From the Prophet Isaiah:
Out of Zion shall go forth instruction,
and the word of the Lord from Jerusalem.
He shall judge between the nations,
and shall arbitrate for many peoples;
they shall beat their swords into ploughshares,
and their spears into pruning-hooks;
nation shall not lift up sword against nation,
neither shall they learn war any more.
(From the Daily Office Lectionary – Isaiah 2:3b-4 (NRSV) – December 5, 2012.)
In the Turtle Bay neighborhood of New York City, at the northwest corner of First Avenue and 42nd Street is a small municipal public park, Ralph J. Bunche Park named in 1979 for an African-American diplomat who had been instrumental in the working out of the 1949 Palestinian Armistice Agreements between Israel and its Arab neighbors. In 1950, Dr. Bunche became the first African-American to be awarded the Nobel Peace Prize. The park is across the United Nations Plaza from the UN headquarters building. There is a granite staircase there which, since 1981, has been named the Scharansky Steps in honor of Soviet dissident Natan Scharansky. On the northern wall of the steps, now known as the Isaiah Wall, the latter part of this quotation from the prophet is inscribed. The stairway with the wall and inscription were originally built in 1948.
I made my first visit to New York City in the spring of 1968 when I was 16. On a trip to the UN, I saw that wall and was immediately transfixed. I love Isaiah’s words and every time I have returned to the city, visiting that wall has been a priority. It’s something of a pilgrimage for me, visiting a shrine to a vision of a dream not yet achieved.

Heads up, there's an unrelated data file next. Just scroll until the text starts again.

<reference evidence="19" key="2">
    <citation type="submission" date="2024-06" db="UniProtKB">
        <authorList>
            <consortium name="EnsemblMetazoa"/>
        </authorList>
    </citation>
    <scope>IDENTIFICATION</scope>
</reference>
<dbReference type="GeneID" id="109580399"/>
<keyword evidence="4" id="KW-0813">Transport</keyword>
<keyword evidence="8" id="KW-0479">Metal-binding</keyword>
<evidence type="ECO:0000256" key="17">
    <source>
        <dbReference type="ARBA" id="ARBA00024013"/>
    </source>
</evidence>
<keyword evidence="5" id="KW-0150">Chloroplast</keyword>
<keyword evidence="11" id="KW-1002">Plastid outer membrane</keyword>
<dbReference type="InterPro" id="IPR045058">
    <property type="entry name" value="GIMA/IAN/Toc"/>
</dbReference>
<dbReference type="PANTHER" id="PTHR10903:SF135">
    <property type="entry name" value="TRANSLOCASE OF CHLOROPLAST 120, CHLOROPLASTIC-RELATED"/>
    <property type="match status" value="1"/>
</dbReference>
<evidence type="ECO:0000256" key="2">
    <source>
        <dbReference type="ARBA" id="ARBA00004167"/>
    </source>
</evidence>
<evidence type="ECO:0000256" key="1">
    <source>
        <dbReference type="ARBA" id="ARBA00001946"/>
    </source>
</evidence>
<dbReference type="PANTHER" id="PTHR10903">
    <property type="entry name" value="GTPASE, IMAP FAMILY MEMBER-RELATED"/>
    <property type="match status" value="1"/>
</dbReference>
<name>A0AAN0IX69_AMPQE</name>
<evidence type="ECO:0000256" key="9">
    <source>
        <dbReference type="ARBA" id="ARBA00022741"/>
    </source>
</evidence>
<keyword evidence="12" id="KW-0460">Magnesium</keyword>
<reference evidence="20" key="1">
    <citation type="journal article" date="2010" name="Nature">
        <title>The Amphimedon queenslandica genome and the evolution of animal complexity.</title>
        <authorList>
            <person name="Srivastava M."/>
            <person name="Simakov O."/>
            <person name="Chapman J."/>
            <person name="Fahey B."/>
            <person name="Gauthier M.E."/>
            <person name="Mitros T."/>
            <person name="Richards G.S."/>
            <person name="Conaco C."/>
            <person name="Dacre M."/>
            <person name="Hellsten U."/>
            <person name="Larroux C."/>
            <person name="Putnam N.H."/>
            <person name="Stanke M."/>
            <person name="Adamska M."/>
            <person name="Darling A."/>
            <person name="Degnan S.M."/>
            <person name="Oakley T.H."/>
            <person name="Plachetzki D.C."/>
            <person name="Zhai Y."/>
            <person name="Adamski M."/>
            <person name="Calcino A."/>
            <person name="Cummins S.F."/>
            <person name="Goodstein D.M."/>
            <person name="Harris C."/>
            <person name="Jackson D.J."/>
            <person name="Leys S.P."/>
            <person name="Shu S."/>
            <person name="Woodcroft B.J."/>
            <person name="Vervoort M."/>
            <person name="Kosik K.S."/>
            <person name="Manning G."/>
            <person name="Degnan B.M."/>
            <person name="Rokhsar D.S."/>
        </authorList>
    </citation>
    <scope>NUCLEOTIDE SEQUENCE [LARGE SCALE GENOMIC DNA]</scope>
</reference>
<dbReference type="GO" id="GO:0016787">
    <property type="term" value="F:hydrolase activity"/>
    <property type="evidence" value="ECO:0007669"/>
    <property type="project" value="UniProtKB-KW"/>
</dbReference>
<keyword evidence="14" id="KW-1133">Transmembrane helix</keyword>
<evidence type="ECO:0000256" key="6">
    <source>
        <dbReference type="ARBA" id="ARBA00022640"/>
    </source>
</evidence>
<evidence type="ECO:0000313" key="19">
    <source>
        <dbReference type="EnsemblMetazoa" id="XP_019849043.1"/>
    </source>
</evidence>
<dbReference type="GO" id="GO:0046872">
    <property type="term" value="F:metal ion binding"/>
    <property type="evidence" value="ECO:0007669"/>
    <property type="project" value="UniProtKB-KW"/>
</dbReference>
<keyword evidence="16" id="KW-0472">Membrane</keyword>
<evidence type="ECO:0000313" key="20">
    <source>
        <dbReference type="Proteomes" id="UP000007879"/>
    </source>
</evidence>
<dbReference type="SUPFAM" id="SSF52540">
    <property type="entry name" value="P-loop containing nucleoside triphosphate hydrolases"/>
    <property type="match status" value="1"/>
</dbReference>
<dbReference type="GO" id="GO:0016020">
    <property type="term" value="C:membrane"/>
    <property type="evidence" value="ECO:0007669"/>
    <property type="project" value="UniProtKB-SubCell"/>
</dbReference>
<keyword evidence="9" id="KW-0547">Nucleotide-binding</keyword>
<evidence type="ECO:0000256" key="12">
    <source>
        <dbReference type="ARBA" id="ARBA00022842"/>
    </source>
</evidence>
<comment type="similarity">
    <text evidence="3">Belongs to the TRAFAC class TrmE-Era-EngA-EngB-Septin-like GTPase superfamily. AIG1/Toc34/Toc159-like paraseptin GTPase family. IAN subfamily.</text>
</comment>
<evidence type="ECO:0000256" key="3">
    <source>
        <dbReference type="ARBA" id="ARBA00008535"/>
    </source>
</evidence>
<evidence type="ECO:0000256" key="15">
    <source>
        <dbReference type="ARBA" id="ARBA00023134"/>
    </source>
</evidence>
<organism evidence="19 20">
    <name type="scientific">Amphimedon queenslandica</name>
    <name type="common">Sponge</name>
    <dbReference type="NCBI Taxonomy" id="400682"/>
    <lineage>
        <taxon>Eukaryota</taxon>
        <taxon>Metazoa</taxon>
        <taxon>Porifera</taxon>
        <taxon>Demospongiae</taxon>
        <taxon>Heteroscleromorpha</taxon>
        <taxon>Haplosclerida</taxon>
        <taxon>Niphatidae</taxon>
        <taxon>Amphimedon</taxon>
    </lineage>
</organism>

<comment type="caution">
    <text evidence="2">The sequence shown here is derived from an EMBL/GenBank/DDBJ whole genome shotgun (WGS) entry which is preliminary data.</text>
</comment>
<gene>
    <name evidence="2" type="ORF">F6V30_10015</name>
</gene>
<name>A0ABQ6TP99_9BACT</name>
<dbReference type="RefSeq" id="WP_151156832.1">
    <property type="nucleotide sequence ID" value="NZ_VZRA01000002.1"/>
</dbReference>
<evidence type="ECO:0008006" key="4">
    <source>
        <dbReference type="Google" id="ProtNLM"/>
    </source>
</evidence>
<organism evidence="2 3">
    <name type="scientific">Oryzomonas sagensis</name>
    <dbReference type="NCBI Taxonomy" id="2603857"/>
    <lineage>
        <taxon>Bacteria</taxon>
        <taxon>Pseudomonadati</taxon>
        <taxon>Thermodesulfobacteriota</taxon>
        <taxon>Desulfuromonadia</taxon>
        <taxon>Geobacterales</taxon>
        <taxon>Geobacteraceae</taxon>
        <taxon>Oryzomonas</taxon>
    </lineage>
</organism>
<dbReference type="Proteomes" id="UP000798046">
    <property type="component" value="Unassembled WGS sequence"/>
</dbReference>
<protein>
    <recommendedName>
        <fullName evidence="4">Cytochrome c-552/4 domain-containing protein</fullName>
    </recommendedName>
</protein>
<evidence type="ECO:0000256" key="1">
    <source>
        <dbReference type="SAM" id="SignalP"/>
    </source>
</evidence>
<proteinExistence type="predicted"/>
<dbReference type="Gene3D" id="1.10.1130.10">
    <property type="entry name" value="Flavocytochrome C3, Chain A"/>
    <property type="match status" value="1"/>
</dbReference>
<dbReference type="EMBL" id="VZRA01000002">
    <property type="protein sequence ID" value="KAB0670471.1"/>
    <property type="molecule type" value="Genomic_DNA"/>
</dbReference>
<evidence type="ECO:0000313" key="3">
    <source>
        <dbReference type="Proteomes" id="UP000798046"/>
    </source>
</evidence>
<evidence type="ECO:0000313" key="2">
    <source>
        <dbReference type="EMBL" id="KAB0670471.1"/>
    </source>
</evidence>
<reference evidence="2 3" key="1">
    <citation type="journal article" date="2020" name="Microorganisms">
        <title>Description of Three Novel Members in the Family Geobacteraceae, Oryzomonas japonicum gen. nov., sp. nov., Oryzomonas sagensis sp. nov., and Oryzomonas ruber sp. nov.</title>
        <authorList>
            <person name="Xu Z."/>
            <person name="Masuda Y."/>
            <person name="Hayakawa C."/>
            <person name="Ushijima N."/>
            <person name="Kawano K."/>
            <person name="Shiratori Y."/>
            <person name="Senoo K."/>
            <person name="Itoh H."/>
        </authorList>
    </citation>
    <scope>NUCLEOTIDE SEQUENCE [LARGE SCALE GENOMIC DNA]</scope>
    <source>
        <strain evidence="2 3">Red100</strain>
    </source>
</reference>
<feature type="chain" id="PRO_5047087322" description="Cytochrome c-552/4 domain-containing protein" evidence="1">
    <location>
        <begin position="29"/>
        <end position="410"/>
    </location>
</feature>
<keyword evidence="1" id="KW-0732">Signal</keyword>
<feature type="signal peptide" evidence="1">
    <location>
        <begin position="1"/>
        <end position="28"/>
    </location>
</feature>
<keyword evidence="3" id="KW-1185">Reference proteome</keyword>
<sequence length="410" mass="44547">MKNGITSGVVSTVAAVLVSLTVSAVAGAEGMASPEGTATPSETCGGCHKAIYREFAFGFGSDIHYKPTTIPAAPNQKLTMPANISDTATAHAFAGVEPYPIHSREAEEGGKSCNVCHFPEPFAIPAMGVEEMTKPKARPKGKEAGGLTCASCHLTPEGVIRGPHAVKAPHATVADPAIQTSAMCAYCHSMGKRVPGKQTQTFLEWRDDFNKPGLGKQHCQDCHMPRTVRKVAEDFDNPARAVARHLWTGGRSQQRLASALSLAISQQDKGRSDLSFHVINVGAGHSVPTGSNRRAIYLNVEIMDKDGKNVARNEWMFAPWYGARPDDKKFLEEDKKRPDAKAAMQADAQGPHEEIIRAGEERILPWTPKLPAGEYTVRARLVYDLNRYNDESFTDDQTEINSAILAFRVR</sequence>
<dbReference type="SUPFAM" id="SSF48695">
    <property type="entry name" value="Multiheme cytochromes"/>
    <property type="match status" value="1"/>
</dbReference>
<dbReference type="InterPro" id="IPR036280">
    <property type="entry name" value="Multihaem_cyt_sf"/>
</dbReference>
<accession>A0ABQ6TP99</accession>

We read a lot of Isaiah during Advent, or we hear a lot of Isaiah images – the peaceable kingdom, infants playing with poisonous snakes, lions eating straw with the oxen – “and a little child shall lead them.” (Isa. 11:6) There’s good reason for that; after all, it is in Isaiah that we read, “Look, the young woman is with child and shall bear a son, and shall name him Immanuel.” (Isa. 7:14)
As we go through this season of preparation, reading these particular words, I know there’s not much any one individual can do to move the nation toward not learning war any more or to prevent the nation from lifting up the sword against another. Those are decisions “above my pay grade” as the saying goes. However, I wonder if I have some personal, metaphorical swords that could be beaten in the spiritual ploughshares, some spears I could bend into pruning-hooks.
According to Freud and his followers, our psyche is a battlefield; instinctual urges and drives at war with societal norms, constraints on our ego at odds with our impulses. As a result we all have defense mechanisms, e.g., denial, repression, fantasizing, acting out; there are dozens of these psychological defenses. Some are mature and constructive; some are not. During Advent, could it not be possible to convert some of the destructive psychological defenses, these mental swords and spears, into constructive behaviors, into emotional ploughshares and pruning hooks? I’m not a psychologist or a therapist, so I make no suggestion how this would be done, but I have faith that that it could be done. Like most things, however, it won’t be done unless we take the first step.
Advent is the beginning of the Christian year. A beginning seems like a good time to take first steps, especially first steps toward beating swords, real or metaphorical, physical or emotional, into ploughshares.
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Father Funston is the rector of St. Paul’s Episcopal Church, Medina, Ohio.